An Introduction to the World of Research

An Introduction to the World of Research

Prestigious science institute ignites young people’s passion for scientific inquiry
By Crystal L. Keels

Courses in advanced theory. Conducting research projects with top-notch professors. Guest lectures from Nobel Prize winners. Sounds like the life of a graduate student, but it was actually how 75 outstanding high school students from around the world spent six weeks of their summer vacation.
Lynwood Walker and Dawn Mackey, both 17, were two of those students who converged on the Massachusetts Institute of Technology to participate in the highly competitive and prestigious Research Science Institute (RSI), an intensive academic program in mathematics, science and engineering for high school students sponsored by the Center for Excellence in Education (CEE).
“Magical” is the word Walker uses to describe his experience at RSI. Mackey expresses similar sentiments as she reflects on the program. “The most rewarding aspect was having the opportunity to meet, live with, and learn from an amazing group of students and staff who love science and math as much as I do,” she says.
Established in 1984, RSI provides third-year high school students, who are chosen on the basis of their academic achievement, an introduction to the world of research and a foundation upon which to build their professional careers. 
“RSI students can best be described as humble individuals who do extraordinary things, kids united under an unfathomable passion for scientific inquiry” says Walker, who conducted his summer research at the Francis Bitter Magnet Laboratory at MIT. Beginning his senior year this fall at Hahnville High School in Boutte, La., Walker says he was exhilarated by the experience.
“This really provided me with an opportunity to see exactly what research really is,” he says. “I loved every minute of it — late nights in the lab, analyzing data, performing tests — all of it.”
Indeed, one of the program’s primary goals is to identify individuals who have the potential to become leaders in their fields and equip them for academic pursuit. To that end, program applicants are required to have minimum PSAT scores of 75 in math (49 is the average score) and 140 combined in math and verbal (48 is the average score). Once in the program, RSI students receive expert encouragement, guidance and mentoring, and through study, research and interaction with each other become a cohesive group of young scholars and members of the larger scientific community.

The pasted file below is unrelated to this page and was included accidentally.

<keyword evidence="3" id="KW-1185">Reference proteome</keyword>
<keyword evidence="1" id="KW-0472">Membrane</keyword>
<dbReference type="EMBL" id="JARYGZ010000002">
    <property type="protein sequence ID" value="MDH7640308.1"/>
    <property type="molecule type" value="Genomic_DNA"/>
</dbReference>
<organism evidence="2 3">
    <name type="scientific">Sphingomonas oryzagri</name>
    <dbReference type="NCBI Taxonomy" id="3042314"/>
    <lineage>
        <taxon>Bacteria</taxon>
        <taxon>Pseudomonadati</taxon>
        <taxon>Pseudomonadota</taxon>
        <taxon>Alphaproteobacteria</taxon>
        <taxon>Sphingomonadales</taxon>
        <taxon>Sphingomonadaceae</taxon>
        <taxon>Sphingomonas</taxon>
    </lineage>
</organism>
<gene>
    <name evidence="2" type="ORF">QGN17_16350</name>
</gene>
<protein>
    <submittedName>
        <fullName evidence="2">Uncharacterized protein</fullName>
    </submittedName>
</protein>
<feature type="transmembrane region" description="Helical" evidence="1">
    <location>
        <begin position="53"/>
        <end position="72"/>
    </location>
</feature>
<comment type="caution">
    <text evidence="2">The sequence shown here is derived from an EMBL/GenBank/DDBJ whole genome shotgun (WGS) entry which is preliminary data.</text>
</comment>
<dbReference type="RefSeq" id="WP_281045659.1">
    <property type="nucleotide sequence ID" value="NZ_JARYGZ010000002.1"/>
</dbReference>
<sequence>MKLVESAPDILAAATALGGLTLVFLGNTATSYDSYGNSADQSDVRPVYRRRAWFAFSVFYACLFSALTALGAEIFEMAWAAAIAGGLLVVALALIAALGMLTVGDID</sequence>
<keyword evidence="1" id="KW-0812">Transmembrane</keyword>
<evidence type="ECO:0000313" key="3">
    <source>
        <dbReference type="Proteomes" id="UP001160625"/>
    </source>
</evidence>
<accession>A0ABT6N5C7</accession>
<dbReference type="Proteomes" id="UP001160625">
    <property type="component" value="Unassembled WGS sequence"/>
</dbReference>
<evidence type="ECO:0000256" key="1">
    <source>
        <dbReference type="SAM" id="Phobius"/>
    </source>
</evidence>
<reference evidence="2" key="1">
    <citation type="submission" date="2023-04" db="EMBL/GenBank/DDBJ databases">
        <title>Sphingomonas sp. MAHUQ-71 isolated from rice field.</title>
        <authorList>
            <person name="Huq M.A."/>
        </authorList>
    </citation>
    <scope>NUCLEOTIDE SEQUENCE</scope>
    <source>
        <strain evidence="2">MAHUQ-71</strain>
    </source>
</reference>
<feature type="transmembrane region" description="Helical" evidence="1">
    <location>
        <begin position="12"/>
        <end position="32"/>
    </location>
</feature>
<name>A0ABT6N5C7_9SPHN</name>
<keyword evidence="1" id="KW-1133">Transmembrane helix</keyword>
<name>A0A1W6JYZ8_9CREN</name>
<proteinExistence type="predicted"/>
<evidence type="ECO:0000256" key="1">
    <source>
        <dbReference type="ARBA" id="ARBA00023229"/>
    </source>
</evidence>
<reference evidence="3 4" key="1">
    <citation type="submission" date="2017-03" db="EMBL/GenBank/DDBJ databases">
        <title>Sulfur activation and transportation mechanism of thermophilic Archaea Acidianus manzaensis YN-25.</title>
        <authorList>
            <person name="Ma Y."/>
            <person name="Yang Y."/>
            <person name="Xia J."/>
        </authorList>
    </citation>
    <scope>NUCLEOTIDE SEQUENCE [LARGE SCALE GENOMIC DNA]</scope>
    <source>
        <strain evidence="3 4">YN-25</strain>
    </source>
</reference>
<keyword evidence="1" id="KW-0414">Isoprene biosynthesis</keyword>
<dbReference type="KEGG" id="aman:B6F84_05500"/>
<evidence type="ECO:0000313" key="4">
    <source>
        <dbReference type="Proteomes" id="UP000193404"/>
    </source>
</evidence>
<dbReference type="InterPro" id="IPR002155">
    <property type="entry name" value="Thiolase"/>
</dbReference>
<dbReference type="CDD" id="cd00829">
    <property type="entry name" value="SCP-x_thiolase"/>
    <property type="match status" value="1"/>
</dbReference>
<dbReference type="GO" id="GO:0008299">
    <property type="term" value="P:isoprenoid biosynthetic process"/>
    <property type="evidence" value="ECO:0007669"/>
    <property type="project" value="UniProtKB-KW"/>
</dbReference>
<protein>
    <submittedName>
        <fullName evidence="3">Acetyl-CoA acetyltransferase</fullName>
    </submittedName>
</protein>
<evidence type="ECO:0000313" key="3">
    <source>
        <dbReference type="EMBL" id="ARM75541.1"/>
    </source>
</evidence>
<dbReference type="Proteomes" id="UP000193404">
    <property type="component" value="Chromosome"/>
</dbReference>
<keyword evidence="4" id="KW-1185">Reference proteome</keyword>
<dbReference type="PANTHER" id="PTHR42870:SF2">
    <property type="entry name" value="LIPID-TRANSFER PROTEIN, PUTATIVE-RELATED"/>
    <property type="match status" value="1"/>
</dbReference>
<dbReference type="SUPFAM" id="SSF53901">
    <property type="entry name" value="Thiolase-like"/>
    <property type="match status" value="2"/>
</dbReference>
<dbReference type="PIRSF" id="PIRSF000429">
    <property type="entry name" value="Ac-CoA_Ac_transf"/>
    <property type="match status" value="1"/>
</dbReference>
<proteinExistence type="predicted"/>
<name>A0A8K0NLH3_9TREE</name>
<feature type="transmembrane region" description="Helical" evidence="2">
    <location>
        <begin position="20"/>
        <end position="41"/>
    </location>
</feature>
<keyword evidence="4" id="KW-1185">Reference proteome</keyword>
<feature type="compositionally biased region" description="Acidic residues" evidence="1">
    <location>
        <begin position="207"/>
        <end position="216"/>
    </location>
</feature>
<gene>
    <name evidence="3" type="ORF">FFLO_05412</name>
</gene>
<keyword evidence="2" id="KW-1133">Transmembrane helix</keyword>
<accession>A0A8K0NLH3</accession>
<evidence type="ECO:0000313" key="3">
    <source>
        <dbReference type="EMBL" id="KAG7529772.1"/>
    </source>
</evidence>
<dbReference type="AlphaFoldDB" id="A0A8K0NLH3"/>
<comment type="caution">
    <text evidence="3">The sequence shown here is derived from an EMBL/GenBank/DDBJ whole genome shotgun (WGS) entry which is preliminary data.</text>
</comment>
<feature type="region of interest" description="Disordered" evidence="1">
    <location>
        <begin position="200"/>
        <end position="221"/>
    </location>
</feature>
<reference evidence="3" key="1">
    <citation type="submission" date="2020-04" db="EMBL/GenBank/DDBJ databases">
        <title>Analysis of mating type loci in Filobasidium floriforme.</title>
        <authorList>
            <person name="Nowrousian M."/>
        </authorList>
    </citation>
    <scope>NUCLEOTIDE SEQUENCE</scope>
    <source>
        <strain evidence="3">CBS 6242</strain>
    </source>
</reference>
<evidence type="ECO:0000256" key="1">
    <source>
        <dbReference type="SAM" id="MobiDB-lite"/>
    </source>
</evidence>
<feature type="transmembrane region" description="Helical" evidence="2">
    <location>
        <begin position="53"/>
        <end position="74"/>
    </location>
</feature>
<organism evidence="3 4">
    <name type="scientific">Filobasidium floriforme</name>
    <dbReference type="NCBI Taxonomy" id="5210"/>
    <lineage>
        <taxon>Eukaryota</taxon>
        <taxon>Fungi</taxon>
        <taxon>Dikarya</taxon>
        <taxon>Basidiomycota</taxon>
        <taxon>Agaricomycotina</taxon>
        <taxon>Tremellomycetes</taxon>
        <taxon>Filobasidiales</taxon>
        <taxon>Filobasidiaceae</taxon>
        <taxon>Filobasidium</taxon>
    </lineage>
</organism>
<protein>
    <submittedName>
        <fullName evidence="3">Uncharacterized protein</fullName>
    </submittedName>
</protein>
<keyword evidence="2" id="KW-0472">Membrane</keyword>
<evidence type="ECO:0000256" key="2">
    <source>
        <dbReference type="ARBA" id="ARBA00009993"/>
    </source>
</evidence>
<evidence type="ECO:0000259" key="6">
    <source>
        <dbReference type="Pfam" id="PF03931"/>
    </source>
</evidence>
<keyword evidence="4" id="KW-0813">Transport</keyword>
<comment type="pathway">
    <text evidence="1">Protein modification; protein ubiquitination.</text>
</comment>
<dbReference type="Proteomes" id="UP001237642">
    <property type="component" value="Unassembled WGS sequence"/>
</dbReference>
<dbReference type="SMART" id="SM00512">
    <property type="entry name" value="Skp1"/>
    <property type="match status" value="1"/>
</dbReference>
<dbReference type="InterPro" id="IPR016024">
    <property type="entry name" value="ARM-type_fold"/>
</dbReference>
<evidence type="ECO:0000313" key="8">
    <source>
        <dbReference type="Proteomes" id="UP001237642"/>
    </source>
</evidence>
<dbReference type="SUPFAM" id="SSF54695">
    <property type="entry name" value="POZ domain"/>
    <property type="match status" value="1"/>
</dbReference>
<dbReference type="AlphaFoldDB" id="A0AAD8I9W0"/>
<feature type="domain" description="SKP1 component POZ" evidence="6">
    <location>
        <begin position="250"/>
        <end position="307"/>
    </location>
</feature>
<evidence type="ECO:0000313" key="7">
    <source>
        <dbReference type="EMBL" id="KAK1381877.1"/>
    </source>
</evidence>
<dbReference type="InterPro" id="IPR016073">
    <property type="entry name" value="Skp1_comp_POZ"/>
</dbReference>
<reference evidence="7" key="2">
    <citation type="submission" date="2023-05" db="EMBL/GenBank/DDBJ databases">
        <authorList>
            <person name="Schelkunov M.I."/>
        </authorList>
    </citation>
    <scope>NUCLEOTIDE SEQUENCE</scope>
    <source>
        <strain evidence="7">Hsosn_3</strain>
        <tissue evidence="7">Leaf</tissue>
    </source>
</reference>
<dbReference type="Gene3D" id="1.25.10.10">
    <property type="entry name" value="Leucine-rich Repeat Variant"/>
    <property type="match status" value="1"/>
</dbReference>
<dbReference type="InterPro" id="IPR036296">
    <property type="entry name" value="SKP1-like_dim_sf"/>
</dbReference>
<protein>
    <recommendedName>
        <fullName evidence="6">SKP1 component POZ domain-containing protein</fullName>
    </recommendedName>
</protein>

“It is rare to find so many people my age who have such an interest in science,” Mackey says about her RSI colleagues at MIT. “They are all very interesting to talk to because they are so knowledgeable in various fields and impassioned about many topics, including the humanities and politics as well as the sciences.”
As a youngster Mackey excelled in mathematics at the Long Island School for the Gifted in Huntington Station, N.Y., and during high school in the Half Hollow Hills School District in Dix Hills, N.Y. She says she plans to attend Harvard University after high school graduation and plans more immediately to enter her RSI research project in scientific competitions including the Siemens Westinghouse competition and the Intel Science Talent Search. She also adds that initially she planned to pursue a medical degree, but after her RSI experience, sees a broader picture.
Mackey credits exposure to the varied interests of her peers at RSI for adding further dimensions to her own. “Learning about the other students’ interests and projects introduced me to new fields of science I never knew were interesting,” she says. “Now more than ever I am learning that there are many more career options that benefit society than I ever knew existed.”
 Walker, who plans to pursue a Ph.D. in physics and go into research, also notes the benefits of communing with other RSI participants. “I have definitely learned that all science is important and fun and interesting and means so much to so many people,” he says. “Though I will always love physics more than any other field of study, especially after my own research experience, my respect for other fields has definitely increased as a result of my contact with other (students).”
Dr. Jagadeesh Moodera, who served this summer as Walker’s mentor, comments on the young man’s enthusiasm, quest for knowledge and commitment as he explains that Walker could be found in the lab well into the night. Moodera says Walker was a wonderful student who was energized by the challenges presented to him during the program and met those challenges in an exemplary fashion.
“His future is very bright as a scientist,” Moodera says. “How many more Lyns might be out there waiting, I wonder…”
The Center for Excellence in Education was established in 1983 by the late Admiral H.G. Rickover, the father of the nuclear navy, and Joann DiGennaro, current CEE president. The organization’s mission is to ensure the future viability of U.S. competitiveness in math, science and engineering on the world stage by nurturing young people interested in these fields.
For information on RSI, visit <www.cee.org>. 



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